Last month, I posted a blog about the Refinery29’s 29Rooms exhibition in Brooklyn which I guess is some sort of art exhibition, but not really. It was 100% designed for Instagram photos. The exhibition actually kind of infuriated me because it was “art” designed for commercialized narcissism. And while it was fun, it just wasn’t very special.
I’m a firm believer that art in itself can be fun. It can also be interactive AND meaningful, and thankfully that’s what I discovered at this year’s Venice Biennale when I visited earlier this year
Read more: Art is Boring
The Biennale is a thing I’ve heard about for years. I’d always just nod along as if I knew what it was all about, but it wasn’t until I found myself on the far end of the islands that I really understand just what the Biennale is. As an arts organization, they run Venice’s major exhibitions every year. The Art Biennale takes place on odd-numbered years and the Venice Biennale of Architecture takes place on even-numbered years.
Visiting this year, an even-numbered year, I had the chance to experience the Architecture exhibits. With just a day in the city, there wasn’t enough time to see it all, so I visited the Giardini della Biennale part of the exhibition. It’s a large park which houses 30 permanent national pavilions—each the property of the individual countries showcasing at the exhibit and managed by their respective ministries of culture.
It’s a pretty special place. A part of the island set aside specifically for art every year—and it’s no small place.
Venice Biennale of Architecture 2018
This year is the 16th International Architecture Exhibition which began in May and runs until November 25, 2018. The year’s theme FREESPACE describes a generosity of spirit and a sense of humanity at the core of architecture’s agenda.
When you walk into the garden, you’re immediately struck by the strangeness of some of the most immediately visible buildings—each with their own architectural style. Here were a few of my favorite exhibits:
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Czech and Slovak Republic
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My favorite of the exhibitions was Austria’s take on FREESPACE in an exhibition titled Thoughts Form Matter. I did really enjoy the winning exhibition from Switzerland—a bizarre playhouse which played with size and space, but it was a part of Austria’s exhibition by Sagmeister & Walsh which included a typographic video with a voice talking about beauty and function as the words were created and destroyed in front of you.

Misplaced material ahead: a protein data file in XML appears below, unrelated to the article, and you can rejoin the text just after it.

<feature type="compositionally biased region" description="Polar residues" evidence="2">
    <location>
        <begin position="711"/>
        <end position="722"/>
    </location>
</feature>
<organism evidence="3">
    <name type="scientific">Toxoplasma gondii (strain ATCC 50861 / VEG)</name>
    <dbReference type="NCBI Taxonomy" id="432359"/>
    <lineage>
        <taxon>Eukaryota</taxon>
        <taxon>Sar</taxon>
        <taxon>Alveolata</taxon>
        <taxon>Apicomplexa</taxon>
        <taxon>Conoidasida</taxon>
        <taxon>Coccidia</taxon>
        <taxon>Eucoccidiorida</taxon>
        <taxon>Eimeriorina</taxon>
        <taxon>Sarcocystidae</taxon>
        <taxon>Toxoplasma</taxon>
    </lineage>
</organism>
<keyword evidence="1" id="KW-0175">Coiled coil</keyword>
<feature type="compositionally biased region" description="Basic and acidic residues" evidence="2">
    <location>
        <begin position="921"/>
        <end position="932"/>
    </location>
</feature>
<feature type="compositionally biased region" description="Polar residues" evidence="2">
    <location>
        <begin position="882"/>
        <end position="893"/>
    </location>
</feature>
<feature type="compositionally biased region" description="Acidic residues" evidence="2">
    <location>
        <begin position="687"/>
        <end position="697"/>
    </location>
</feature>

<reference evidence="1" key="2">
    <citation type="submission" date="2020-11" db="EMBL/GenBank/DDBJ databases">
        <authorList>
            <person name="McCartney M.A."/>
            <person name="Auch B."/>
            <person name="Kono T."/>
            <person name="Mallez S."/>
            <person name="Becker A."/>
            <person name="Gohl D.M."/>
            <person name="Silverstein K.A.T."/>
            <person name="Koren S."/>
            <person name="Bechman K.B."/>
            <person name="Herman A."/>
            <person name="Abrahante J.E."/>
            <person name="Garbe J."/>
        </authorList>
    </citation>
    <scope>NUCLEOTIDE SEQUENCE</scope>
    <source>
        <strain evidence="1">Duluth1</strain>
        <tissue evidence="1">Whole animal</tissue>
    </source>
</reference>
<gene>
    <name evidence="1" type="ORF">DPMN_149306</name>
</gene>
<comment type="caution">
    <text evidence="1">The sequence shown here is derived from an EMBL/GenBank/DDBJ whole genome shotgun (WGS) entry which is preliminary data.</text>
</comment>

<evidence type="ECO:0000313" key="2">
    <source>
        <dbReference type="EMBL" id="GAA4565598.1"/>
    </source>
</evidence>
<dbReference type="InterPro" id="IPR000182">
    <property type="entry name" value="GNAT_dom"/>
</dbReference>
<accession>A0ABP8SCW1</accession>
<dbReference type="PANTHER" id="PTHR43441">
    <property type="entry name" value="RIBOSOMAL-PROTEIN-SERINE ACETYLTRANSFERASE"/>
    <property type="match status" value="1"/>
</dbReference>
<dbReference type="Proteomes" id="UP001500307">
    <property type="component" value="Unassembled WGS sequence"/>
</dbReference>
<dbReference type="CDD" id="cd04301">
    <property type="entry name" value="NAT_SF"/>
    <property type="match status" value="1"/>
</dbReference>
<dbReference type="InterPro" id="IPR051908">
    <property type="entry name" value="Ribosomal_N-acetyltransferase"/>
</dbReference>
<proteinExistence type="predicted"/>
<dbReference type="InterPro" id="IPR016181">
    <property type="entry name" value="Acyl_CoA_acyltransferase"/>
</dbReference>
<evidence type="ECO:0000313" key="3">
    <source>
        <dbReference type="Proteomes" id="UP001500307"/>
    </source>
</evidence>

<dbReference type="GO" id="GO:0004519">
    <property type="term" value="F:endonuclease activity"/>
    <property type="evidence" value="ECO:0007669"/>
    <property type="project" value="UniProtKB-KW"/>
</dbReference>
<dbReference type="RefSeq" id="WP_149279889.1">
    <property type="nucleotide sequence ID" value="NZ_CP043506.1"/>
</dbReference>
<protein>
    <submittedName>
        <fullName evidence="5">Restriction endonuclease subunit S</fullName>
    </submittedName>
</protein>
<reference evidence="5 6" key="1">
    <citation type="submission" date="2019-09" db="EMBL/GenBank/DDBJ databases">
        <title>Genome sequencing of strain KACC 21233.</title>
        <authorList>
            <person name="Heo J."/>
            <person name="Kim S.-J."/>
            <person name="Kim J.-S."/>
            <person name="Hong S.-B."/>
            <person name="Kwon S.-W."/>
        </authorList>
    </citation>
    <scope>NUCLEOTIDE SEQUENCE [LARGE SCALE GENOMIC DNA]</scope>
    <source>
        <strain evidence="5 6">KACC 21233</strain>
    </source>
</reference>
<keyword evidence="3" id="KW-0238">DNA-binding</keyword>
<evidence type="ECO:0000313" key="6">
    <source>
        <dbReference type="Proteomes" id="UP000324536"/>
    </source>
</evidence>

My day at the Biennale was special for a lot of reasons. It was the chance to really explore the art. The way the Biennale gardens are set up means you’re walking in and outdoors—through different buildings and across Venice to really see the exhibitions. That physicality requires effort and energy. It’s not a passive experience where you follow a pre-set path set up by a curator.
Rather, the exhibitions at the Biennale allow you to explore in your own way at your own pace. I was lucky to visit on a weekday when the crowds weren’t so bad, but I think the flexibility of the space makes it a more enjoyable art experience regardless. And of course there were still plenty of great opportunities for selfies, but the placards and flyers available also made the art approachable on an intellectual level.
Because each country curates their own exhibition space, some are more comprehensive than others. The United States offered a detailed display about the world today, through the lens of society and architecture, with more facts and information than art. I felt like I actually learned something there, though the art was a little less dynamic than in other parts of the Biennale.
All together, I left the Venice Biennale feeling inspired and motivated. So many of the exhibitions were thought-provoking and even months later, I find myself still thinking about them, about the ideas that the curates presented. Art should make us think and it should make us feel. It should also inspire us.
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The Biennale Architettura 2018 runs until November 25, 2018. Tickets are available to purchase online or at the ticket office on site for 25€. The Giardini exhibition space is open daily 10am–6pm, closed on most Mondays.
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Very informative. Amazing read.
The purpose of art should always be to provoke thought and conversation. Art is subjective; we don’t always like the same art, but even if we don’t like a piece of art, it doesn’t mean it doesn’t inspire or move us in some way. When I go on vacation, I love to collect art. I prefer to buy a piece of local art rather than some tacky souvenir. I have picked up some wonderful paintings and sculpture over the years – my favourite piece is a small acrylic abstract painting from a local artist in Barbados. It reminds me of a wonderful vacation I had with my late wife.
Hmm.. yet another reason to go back to Venice
Wonderful! but we’re biased towards Prague, obviously ;)